February 26th, 2011
07:00 AM ET
Obama: "we cannot allow gridlock to prevail"
WASHINGTON (CNN) - In today's weekly address, President Obama once again pledged a freeze on annual domestic spending over the next five years, a freeze he claims, "that would cut the deficit by more than $400 billion over the next decade, bringing this kind of spending to its lowest share of our economy since Dwight Eisenhower was President."
This despite PolitiFact's rating of "false" earlier this week.
The president also called on Congress to avoid gridlock during budget debates next week to avoid a government shutdown.
"For the sake of our people and our economy, we cannot allow gridlock to prevail. Both Democratic and Republican leaders in the House and Senate have said they believe it’s important to keep the government running while we work together on a plan to reduce our long-term deficit," he said.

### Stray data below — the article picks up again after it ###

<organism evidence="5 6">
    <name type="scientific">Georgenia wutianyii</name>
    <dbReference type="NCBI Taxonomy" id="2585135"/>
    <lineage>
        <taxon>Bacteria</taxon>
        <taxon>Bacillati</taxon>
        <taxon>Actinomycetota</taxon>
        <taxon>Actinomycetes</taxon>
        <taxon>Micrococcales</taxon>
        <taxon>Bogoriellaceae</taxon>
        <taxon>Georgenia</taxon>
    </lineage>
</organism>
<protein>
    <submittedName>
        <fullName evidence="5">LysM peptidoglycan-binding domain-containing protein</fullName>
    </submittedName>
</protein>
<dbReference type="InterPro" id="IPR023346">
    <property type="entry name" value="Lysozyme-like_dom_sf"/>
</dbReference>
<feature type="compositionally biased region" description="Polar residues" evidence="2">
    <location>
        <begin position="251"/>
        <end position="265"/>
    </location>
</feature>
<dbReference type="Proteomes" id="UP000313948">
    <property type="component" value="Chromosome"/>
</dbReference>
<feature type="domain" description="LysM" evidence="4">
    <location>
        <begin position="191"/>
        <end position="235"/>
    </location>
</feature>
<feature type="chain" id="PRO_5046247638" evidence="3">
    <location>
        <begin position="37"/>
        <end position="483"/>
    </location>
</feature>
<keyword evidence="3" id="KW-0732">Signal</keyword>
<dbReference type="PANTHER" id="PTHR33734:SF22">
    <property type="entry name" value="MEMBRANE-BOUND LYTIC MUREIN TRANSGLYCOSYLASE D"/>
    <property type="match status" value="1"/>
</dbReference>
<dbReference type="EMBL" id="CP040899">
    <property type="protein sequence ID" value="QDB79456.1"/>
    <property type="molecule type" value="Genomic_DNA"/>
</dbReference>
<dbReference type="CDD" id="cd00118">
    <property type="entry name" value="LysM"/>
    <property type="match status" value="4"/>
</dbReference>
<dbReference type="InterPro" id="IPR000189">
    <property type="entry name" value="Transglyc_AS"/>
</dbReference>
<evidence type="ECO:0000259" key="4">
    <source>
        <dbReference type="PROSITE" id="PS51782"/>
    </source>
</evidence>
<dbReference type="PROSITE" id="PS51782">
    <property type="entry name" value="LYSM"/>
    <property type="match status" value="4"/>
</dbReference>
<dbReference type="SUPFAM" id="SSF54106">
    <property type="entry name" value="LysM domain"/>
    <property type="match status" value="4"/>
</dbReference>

"There will be plenty of debates and disagreements, and neither party will get everything it wants. Both sides will have to compromise," he added.
Read the remarks as prepared, below the fold.
Over the last month, I’ve been traveling the country, talking to Americans about how we can out-educate, out-innovate, and out-build the rest of the world. Doing that will require a government that lives within its means, and cuts whatever spending we can afford to do without. But it will also require investing in our nation’s future – training and educating our workers; increasing our commitment to research and technology; building new roads and bridges, high-speed rail and high-speed internet.